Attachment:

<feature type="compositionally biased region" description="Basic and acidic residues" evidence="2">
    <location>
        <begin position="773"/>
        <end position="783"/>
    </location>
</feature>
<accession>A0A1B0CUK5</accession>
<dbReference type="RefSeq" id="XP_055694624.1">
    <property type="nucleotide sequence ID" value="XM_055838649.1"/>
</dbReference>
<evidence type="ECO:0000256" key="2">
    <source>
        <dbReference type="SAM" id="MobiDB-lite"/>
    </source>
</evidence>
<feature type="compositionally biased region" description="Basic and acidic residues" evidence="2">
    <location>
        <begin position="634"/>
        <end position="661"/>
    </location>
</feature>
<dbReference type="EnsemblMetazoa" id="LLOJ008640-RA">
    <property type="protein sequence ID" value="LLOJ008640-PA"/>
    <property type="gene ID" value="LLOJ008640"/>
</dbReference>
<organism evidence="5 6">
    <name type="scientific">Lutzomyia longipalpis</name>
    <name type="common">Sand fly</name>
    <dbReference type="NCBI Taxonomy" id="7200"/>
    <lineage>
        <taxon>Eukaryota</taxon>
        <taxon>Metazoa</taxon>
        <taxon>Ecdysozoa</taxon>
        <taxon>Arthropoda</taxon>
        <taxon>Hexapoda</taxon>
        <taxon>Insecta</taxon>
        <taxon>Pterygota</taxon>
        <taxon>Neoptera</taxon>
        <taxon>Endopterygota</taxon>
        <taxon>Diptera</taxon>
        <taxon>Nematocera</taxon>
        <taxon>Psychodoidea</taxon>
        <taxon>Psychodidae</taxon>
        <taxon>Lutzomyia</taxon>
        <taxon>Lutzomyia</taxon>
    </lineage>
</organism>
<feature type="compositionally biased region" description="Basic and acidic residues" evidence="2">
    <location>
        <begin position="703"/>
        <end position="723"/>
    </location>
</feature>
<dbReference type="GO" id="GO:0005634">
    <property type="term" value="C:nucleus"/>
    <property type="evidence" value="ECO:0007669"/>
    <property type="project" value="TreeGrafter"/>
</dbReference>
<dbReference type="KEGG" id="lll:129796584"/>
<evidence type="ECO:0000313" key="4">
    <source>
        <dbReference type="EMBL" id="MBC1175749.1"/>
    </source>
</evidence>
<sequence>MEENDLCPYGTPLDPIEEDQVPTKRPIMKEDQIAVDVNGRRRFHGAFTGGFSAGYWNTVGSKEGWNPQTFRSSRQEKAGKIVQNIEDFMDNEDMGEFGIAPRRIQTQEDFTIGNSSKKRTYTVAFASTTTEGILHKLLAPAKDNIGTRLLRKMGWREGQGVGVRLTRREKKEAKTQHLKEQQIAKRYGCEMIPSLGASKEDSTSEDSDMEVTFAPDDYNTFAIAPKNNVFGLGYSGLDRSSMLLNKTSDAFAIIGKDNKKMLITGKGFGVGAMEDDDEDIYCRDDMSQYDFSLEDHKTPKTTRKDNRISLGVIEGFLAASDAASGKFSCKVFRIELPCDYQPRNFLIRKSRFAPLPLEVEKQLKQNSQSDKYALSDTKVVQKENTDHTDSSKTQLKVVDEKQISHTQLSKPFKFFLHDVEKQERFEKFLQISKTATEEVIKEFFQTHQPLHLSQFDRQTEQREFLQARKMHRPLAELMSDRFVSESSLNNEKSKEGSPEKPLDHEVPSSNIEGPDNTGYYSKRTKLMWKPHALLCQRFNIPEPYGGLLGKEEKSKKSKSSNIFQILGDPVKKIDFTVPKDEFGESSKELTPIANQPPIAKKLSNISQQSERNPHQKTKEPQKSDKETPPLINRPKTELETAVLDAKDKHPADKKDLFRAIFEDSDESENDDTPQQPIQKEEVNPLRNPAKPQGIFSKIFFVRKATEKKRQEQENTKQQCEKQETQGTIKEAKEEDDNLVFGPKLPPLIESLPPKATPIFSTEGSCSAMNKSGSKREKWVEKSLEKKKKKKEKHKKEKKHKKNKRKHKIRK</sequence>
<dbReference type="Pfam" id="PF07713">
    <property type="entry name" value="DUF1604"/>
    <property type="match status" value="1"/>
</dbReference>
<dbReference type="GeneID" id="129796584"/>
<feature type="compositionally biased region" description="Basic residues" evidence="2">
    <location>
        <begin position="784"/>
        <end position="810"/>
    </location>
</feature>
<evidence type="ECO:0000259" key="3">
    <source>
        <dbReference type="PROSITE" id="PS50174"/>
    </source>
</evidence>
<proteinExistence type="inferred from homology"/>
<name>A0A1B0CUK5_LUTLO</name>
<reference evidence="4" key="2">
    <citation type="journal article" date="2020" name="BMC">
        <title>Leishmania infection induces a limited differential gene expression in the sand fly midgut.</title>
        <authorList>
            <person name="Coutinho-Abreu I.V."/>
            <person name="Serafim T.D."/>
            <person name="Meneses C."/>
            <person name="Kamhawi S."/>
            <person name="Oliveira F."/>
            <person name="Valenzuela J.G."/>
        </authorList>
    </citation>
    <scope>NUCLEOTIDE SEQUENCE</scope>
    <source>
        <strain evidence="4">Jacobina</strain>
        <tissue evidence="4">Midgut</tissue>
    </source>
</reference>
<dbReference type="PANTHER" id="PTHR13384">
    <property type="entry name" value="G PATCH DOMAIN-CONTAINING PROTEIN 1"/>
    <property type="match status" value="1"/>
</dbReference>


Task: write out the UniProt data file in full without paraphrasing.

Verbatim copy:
<feature type="compositionally biased region" description="Basic and acidic residues" evidence="2">
    <location>
        <begin position="773"/>
        <end position="783"/>
    </location>
</feature>
<accession>A0A1B0CUK5</accession>
<dbReference type="RefSeq" id="XP_055694624.1">
    <property type="nucleotide sequence ID" value="XM_055838649.1"/>
</dbReference>
<evidence type="ECO:0000256" key="2">
    <source>
        <dbReference type="SAM" id="MobiDB-lite"/>
    </source>
</evidence>
<feature type="compositionally biased region" description="Basic and acidic residues" evidence="2">
    <location>
        <begin position="634"/>
        <end position="661"/>
    </location>
</feature>
<dbReference type="EnsemblMetazoa" id="LLOJ008640-RA">
    <property type="protein sequence ID" value="LLOJ008640-PA"/>
    <property type="gene ID" value="LLOJ008640"/>
</dbReference>
<organism evidence="5 6">
    <name type="scientific">Lutzomyia longipalpis</name>
    <name type="common">Sand fly</name>
    <dbReference type="NCBI Taxonomy" id="7200"/>
    <lineage>
        <taxon>Eukaryota</taxon>
        <taxon>Metazoa</taxon>
        <taxon>Ecdysozoa</taxon>
        <taxon>Arthropoda</taxon>
        <taxon>Hexapoda</taxon>
        <taxon>Insecta</taxon>
        <taxon>Pterygota</taxon>
        <taxon>Neoptera</taxon>
        <taxon>Endopterygota</taxon>
        <taxon>Diptera</taxon>
        <taxon>Nematocera</taxon>
        <taxon>Psychodoidea</taxon>
        <taxon>Psychodidae</taxon>
        <taxon>Lutzomyia</taxon>
        <taxon>Lutzomyia</taxon>
    </lineage>
</organism>
<feature type="compositionally biased region" description="Basic and acidic residues" evidence="2">
    <location>
        <begin position="703"/>
        <end position="723"/>
    </location>
</feature>
<dbReference type="GO" id="GO:0005634">
    <property type="term" value="C:nucleus"/>
    <property type="evidence" value="ECO:0007669"/>
    <property type="project" value="TreeGrafter"/>
</dbReference>
<dbReference type="KEGG" id="lll:129796584"/>
<evidence type="ECO:0000313" key="4">
    <source>
        <dbReference type="EMBL" id="MBC1175749.1"/>
    </source>
</evidence>
<sequence>MEENDLCPYGTPLDPIEEDQVPTKRPIMKEDQIAVDVNGRRRFHGAFTGGFSAGYWNTVGSKEGWNPQTFRSSRQEKAGKIVQNIEDFMDNEDMGEFGIAPRRIQTQEDFTIGNSSKKRTYTVAFASTTTEGILHKLLAPAKDNIGTRLLRKMGWREGQGVGVRLTRREKKEAKTQHLKEQQIAKRYGCEMIPSLGASKEDSTSEDSDMEVTFAPDDYNTFAIAPKNNVFGLGYSGLDRSSMLLNKTSDAFAIIGKDNKKMLITGKGFGVGAMEDDDEDIYCRDDMSQYDFSLEDHKTPKTTRKDNRISLGVIEGFLAASDAASGKFSCKVFRIELPCDYQPRNFLIRKSRFAPLPLEVEKQLKQNSQSDKYALSDTKVVQKENTDHTDSSKTQLKVVDEKQISHTQLSKPFKFFLHDVEKQERFEKFLQISKTATEEVIKEFFQTHQPLHLSQFDRQTEQREFLQARKMHRPLAELMSDRFVSESSLNNEKSKEGSPEKPLDHEVPSSNIEGPDNTGYYSKRTKLMWKPHALLCQRFNIPEPYGGLLGKEEKSKKSKSSNIFQILGDPVKKIDFTVPKDEFGESSKELTPIANQPPIAKKLSNISQQSERNPHQKTKEPQKSDKETPPLINRPKTELETAVLDAKDKHPADKKDLFRAIFEDSDESENDDTPQQPIQKEEVNPLRNPAKPQGIFSKIFFVRKATEKKRQEQENTKQQCEKQETQGTIKEAKEEDDNLVFGPKLPPLIESLPPKATPIFSTEGSCSAMNKSGSKREKWVEKSLEKKKKKKEKHKKEKKHKKNKRKHKIRK</sequence>
<dbReference type="Pfam" id="PF07713">
    <property type="entry name" value="DUF1604"/>
    <property type="match status" value="1"/>
</dbReference>
<dbReference type="GeneID" id="129796584"/>
<feature type="compositionally biased region" description="Basic residues" evidence="2">
    <location>
        <begin position="784"/>
        <end position="810"/>
    </location>
</feature>
<evidence type="ECO:0000259" key="3">
    <source>
        <dbReference type="PROSITE" id="PS50174"/>
    </source>
</evidence>
<proteinExistence type="inferred from homology"/>
<name>A0A1B0CUK5_LUTLO</name>
<reference evidence="4" key="2">
    <citation type="journal article" date="2020" name="BMC">
        <title>Leishmania infection induces a limited differential gene expression in the sand fly midgut.</title>
        <authorList>
            <person name="Coutinho-Abreu I.V."/>
            <person name="Serafim T.D."/>
            <person name="Meneses C."/>
            <person name="Kamhawi S."/>
            <person name="Oliveira F."/>
            <person name="Valenzuela J.G."/>
        </authorList>
    </citation>
    <scope>NUCLEOTIDE SEQUENCE</scope>
    <source>
        <strain evidence="4">Jacobina</strain>
        <tissue evidence="4">Midgut</tissue>
    </source>
</reference>
<dbReference type="PANTHER" id="PTHR13384">
    <property type="entry name" value="G PATCH DOMAIN-CONTAINING PROTEIN 1"/>
    <property type="match status" value="1"/>
</dbReference>